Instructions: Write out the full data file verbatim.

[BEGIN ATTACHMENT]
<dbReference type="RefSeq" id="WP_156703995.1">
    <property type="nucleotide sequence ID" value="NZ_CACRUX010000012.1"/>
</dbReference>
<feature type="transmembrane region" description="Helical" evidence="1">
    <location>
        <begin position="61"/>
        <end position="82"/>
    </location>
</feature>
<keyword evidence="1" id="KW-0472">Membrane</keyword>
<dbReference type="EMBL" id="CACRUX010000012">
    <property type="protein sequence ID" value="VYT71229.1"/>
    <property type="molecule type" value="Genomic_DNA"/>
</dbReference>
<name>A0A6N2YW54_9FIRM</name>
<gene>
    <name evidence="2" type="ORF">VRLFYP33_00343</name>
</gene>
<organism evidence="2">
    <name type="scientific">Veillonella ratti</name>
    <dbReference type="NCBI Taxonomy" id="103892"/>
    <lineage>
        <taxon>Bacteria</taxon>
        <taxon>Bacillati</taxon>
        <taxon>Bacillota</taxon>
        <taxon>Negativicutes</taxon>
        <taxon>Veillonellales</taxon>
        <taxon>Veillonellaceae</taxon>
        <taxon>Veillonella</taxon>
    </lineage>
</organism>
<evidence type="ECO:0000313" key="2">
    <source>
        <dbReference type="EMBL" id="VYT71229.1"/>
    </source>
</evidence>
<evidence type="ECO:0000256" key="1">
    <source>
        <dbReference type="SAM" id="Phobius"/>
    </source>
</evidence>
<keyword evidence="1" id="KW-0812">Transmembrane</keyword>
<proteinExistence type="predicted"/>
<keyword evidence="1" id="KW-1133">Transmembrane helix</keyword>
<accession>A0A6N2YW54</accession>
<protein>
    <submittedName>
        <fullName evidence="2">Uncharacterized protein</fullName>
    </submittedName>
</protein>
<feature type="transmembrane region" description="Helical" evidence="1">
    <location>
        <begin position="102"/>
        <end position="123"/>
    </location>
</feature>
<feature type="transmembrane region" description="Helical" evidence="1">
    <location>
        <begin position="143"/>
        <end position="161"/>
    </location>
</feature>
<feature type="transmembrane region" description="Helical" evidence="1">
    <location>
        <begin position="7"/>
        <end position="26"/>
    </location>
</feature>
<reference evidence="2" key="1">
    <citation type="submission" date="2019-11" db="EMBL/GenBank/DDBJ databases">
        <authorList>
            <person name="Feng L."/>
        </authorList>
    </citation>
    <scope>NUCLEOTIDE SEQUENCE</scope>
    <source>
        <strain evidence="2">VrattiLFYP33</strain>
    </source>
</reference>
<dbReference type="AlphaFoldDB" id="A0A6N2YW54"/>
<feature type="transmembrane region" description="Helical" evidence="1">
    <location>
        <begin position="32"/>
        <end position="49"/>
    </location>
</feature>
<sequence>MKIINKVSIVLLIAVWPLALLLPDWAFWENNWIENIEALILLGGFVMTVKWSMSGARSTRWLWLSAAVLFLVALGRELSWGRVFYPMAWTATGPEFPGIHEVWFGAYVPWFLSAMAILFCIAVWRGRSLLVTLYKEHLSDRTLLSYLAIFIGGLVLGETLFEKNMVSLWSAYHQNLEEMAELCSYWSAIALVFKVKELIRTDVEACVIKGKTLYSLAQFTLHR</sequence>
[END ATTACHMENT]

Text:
<dbReference type="RefSeq" id="WP_156703995.1">
    <property type="nucleotide sequence ID" value="NZ_CACRUX010000012.1"/>
</dbReference>
<feature type="transmembrane region" description="Helical" evidence="1">
    <location>
        <begin position="61"/>
        <end position="82"/>
    </location>
</feature>
<keyword evidence="1" id="KW-0472">Membrane</keyword>
<dbReference type="EMBL" id="CACRUX010000012">
    <property type="protein sequence ID" value="VYT71229.1"/>
    <property type="molecule type" value="Genomic_DNA"/>
</dbReference>
<name>A0A6N2YW54_9FIRM</name>
<gene>
    <name evidence="2" type="ORF">VRLFYP33_00343</name>
</gene>
<organism evidence="2">
    <name type="scientific">Veillonella ratti</name>
    <dbReference type="NCBI Taxonomy" id="103892"/>
    <lineage>
        <taxon>Bacteria</taxon>
        <taxon>Bacillati</taxon>
        <taxon>Bacillota</taxon>
        <taxon>Negativicutes</taxon>
        <taxon>Veillonellales</taxon>
        <taxon>Veillonellaceae</taxon>
        <taxon>Veillonella</taxon>
    </lineage>
</organism>
<evidence type="ECO:0000313" key="2">
    <source>
        <dbReference type="EMBL" id="VYT71229.1"/>
    </source>
</evidence>
<evidence type="ECO:0000256" key="1">
    <source>
        <dbReference type="SAM" id="Phobius"/>
    </source>
</evidence>
<keyword evidence="1" id="KW-0812">Transmembrane</keyword>
<proteinExistence type="predicted"/>
<keyword evidence="1" id="KW-1133">Transmembrane helix</keyword>
<accession>A0A6N2YW54</accession>
<protein>
    <submittedName>
        <fullName evidence="2">Uncharacterized protein</fullName>
    </submittedName>
</protein>
<feature type="transmembrane region" description="Helical" evidence="1">
    <location>
        <begin position="102"/>
        <end position="123"/>
    </location>
</feature>
<feature type="transmembrane region" description="Helical" evidence="1">
    <location>
        <begin position="143"/>
        <end position="161"/>
    </location>
</feature>
<feature type="transmembrane region" description="Helical" evidence="1">
    <location>
        <begin position="7"/>
        <end position="26"/>
    </location>
</feature>
<reference evidence="2" key="1">
    <citation type="submission" date="2019-11" db="EMBL/GenBank/DDBJ databases">
        <authorList>
            <person name="Feng L."/>
        </authorList>
    </citation>
    <scope>NUCLEOTIDE SEQUENCE</scope>
    <source>
        <strain evidence="2">VrattiLFYP33</strain>
    </source>
</reference>
<dbReference type="AlphaFoldDB" id="A0A6N2YW54"/>
<feature type="transmembrane region" description="Helical" evidence="1">
    <location>
        <begin position="32"/>
        <end position="49"/>
    </location>
</feature>
<sequence>MKIINKVSIVLLIAVWPLALLLPDWAFWENNWIENIEALILLGGFVMTVKWSMSGARSTRWLWLSAAVLFLVALGRELSWGRVFYPMAWTATGPEFPGIHEVWFGAYVPWFLSAMAILFCIAVWRGRSLLVTLYKEHLSDRTLLSYLAIFIGGLVLGETLFEKNMVSLWSAYHQNLEEMAELCSYWSAIALVFKVKELIRTDVEACVIKGKTLYSLAQFTLHR</sequence>